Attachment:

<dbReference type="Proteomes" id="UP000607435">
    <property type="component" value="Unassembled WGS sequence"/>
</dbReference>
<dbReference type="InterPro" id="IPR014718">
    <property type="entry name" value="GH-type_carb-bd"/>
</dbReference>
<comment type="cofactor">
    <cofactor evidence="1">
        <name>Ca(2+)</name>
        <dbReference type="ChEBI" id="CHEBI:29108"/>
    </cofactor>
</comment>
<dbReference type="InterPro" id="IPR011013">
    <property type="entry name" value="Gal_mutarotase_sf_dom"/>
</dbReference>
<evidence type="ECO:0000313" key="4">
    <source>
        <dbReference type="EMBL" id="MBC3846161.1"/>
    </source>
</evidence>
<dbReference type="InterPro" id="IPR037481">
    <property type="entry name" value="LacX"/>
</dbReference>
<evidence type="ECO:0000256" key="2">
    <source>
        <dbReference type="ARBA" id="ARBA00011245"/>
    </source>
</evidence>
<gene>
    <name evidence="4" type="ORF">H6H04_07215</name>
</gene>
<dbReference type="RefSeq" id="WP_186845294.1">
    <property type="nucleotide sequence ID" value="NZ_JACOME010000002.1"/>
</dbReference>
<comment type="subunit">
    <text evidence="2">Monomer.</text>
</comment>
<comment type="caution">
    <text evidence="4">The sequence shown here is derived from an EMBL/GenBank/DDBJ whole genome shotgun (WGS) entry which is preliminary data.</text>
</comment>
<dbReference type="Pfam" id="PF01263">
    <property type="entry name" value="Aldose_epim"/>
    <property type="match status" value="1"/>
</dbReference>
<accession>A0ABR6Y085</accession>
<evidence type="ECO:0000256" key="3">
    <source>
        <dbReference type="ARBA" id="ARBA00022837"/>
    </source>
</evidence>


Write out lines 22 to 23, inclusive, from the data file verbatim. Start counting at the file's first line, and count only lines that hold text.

    <property type="entry name" value="LacX"/>
</dbReference>